• Tuesday: Make Transit Awesome Happy Hour, Grab a drink and celebrate three urbanist occasions: The last days of the Make Transit Awesome IndieGoGo Campaign, ending May 19th. Thea Selby’s Birthday, the chair of SF Transit Riders, which was the same day as Jane Jacobs’s Centennial! $1 of every draft sold between 5-7PM goes to the SF Transit Riders. Bring your friends to The Beer Hall and help these transit-Ninja advocates get to $25,000. Tuesday, May 17, 5-7pm, The Beer Hall, 1 Polk St, SF.
  • Wednesday: Creative Placemaking at the Foot of Lake Merritt. South of Lake Merritt the city grid gives way to the Oakland Museum of California, Laney College and the Henry J. Kaiser Convention Center. All are poorly connected to the lake, as well as one another, but a new initiative is exploring ways to tie these spaces together. Join SPUR for a discussion with Lori Fogarty of the Oakland Museum of California, Kelley Kahn with the City of Oakland ‎Department of Economic and Workforce Development and Walter Hood of the Hood Design Studio. Wednesday, May 18, 12:30 pm, at SPUR Oakland, 1544 Broadway, Oakland. Free for SPUR members, otherwise $10.
  • Wednesday: The City of Oakland is working to improve the safety and experience for all modes of travel on Fruitvale Avenue from Alameda Avenue to East 12th Street. The Fruitvale Alive! Gap Closure Streetscape Project builds on past planning efforts for the area, including the Central Estuary Area Plan (2013) and the Fruitvale Alive! Community Transportation Plan (2005). Learn what’s planned to make Fruitvale avenue a more complete street on Wednesday, May 18, 6-8 pm at the Fruitvale–San Antonio Senior Center, 3301 East 12th Street, Suite 201.
  • Thursday: Support Vision Zero Technology for City Drivers. Vehicle telematics devices collect data about unsafe driver behavior such as speeding, hard braking, and rapid accelerating. Sometimes known as “black boxes” or global positioning system (GPS) trackers, these devices collect data for cars, vans, trucks or buses. The information includes vehicle location, maintenance history, speed, mechanical diagnostics, safety and other details. But telematics devices are installed in only 30 percent of city vehicles–and for those vehicles, the systems do not collect safety-related data to track and correct dangerous driving behaviors. Supervisor Norman Yee is introducing legislation to require that all city vehicles (excluding law-enforcement departments) be equipped with telematics devices and provide regular reporting and analysis by January 1, 2017. You can show support for the proposed legislation by giving public comment at the Board of Supervisors’ meeting of the Government Audit & Oversight Committee, Thursday, May 19, 9:30 a.m., SF City Hall, Room 250.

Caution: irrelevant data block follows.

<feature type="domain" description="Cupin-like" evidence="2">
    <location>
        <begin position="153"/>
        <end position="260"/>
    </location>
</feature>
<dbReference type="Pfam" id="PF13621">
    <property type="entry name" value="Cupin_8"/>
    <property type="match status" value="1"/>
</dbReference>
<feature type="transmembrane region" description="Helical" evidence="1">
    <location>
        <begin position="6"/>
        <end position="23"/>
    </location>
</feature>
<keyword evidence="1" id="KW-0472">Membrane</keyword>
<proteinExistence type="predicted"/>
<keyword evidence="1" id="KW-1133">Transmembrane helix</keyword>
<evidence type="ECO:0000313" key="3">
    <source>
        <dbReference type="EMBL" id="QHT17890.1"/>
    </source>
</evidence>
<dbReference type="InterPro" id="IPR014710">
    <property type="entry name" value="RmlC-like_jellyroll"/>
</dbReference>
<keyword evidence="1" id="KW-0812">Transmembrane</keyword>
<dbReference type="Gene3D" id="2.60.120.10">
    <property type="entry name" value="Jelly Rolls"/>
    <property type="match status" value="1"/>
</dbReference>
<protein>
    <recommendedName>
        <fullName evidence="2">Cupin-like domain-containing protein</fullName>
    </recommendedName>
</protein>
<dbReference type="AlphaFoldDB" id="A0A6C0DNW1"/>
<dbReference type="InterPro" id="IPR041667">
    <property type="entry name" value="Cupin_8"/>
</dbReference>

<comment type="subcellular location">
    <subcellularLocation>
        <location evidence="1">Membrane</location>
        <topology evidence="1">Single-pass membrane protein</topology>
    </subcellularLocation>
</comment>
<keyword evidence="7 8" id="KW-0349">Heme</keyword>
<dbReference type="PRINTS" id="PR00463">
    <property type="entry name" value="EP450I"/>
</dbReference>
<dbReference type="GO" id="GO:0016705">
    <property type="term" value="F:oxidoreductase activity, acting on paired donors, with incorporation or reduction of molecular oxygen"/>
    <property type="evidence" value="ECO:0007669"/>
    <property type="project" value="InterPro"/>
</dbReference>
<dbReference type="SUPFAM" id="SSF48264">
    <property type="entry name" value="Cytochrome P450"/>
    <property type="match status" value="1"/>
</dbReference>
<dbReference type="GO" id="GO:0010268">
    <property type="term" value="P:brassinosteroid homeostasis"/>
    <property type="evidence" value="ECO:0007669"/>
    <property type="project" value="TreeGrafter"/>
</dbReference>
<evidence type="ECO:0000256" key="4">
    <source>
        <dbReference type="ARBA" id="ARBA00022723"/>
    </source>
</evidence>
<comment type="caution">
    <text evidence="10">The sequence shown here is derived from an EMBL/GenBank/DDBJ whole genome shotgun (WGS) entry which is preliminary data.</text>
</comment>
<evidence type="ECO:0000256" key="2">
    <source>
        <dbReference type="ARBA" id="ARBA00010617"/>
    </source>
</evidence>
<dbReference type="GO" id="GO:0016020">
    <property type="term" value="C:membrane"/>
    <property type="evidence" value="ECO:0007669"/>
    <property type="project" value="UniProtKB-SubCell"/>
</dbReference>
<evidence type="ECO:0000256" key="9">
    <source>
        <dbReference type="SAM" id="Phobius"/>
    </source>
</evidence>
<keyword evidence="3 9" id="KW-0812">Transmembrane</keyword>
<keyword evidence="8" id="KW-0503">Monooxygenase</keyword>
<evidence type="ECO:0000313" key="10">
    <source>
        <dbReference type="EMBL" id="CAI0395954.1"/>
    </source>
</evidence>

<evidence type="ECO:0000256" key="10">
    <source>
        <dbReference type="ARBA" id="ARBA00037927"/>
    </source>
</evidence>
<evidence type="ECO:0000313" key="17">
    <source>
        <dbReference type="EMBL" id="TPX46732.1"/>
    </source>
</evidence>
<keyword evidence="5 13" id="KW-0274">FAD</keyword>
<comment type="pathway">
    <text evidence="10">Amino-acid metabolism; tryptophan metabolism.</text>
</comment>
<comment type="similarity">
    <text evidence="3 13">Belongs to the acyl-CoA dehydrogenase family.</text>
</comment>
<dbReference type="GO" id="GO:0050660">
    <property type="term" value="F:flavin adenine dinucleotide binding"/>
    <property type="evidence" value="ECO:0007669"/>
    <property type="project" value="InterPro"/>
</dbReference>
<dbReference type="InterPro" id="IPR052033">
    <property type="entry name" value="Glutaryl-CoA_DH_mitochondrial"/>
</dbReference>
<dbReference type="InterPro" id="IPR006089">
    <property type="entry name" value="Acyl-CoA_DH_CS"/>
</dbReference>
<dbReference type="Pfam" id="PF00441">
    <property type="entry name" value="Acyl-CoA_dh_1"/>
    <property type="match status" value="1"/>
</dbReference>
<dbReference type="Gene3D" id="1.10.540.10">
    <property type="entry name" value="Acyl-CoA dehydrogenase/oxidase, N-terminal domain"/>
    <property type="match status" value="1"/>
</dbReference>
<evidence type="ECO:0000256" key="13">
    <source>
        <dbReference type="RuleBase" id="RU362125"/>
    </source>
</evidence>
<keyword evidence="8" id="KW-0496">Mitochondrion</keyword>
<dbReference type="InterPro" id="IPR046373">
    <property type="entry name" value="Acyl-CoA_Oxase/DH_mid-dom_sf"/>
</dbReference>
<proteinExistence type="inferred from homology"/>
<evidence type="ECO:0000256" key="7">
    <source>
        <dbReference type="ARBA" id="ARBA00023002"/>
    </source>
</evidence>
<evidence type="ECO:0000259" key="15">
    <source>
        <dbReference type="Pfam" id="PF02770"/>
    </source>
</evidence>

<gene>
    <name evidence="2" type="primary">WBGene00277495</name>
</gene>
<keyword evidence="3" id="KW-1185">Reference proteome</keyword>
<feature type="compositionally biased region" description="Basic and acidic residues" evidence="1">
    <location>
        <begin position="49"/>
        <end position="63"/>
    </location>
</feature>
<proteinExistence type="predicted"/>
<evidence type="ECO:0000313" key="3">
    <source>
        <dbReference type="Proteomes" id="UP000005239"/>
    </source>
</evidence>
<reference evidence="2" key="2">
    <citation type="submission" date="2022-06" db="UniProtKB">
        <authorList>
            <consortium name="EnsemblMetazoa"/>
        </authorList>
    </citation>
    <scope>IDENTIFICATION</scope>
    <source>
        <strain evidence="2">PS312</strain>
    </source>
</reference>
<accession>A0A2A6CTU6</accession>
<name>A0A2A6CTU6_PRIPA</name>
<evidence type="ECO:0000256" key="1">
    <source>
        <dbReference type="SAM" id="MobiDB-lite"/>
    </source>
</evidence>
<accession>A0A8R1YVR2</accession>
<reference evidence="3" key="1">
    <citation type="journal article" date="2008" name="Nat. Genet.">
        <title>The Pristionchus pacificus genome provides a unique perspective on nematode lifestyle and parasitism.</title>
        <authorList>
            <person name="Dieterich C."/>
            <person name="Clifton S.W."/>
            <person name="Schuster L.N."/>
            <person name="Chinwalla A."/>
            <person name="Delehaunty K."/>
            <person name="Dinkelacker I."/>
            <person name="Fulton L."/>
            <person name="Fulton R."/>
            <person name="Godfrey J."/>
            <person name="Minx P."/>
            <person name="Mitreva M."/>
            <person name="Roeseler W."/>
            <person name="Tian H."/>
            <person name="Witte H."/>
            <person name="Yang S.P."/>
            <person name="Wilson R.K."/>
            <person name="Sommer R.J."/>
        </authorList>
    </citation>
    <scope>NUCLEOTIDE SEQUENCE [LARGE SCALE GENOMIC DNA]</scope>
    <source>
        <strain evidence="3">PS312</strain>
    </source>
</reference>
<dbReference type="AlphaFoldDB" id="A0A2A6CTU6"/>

• Friday: Tour the Renovated Hibernia Bank with SPUR. The Hibernia Bank was described by SF Architectural Heritage as “one of the finest of San Francisco’s uniquely superb collection of modified temple-form banks.” Designed in 1892 by Albert Pissis, it has survived earthquakes and transformations of the city. It was recently renovated and its entire 40,000 square feet are on the market to be leased. Come see the remarkable transformation of this historic structure and learn its history. Friday, May 20, 9 am. 1 Jones St, SF. $10 for SPUR members only.
  • Sunday: Bay Parade. Join the 3rd annual Bay Parade. Swim, stand up paddleboard, kayak, or boat along the San Francisco shoreline. All ages and levels welcomed. After party hosted by Anchor Brewing follows the Parade. The Bay Parade is the Bay Area’s premier on-the-water event celebrating a clean & healthy SF Bay. Proceeds benefit the San Francisco Baykeeper’s work keeping pollution out of the Bay. Sunday, May 22, 10:00-1:00pm, 24 Willie Mays Plaza, SF. Register and get tickets.

Keep an eye on the calendar for updated listings. Got an event we should know about? Drop us a line.

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Today’s Headlines

  • More on SFPD Crashing into Cyclist in Bike Lane (ABC7, Road, KQED)
  • More on Cyclist Assaulted by Motorist on Market Street (SFExaminer, MercNews, SFist)
  • Ballot Initiative Aims to Block SOMA Development (Socketsite)
  • More on BART Efforts to Reduce Noise (SFBay)
  • Prop B to Help City Parks (SFExaminer)
  • More on Possible Ferry Service to Mission Bay (SFExaminer)
  • Can Transbay Get Back on Track? (BizJournal)
  • Revive Dumbarton Rail (SMDailyJournal)
  • Feds Give Marin Sonoma Rail Agency High Marks (MarinIJ)
  • Will Driverless Cars also Drive of Vehicle Miles Traveled? (SMDailyJournal)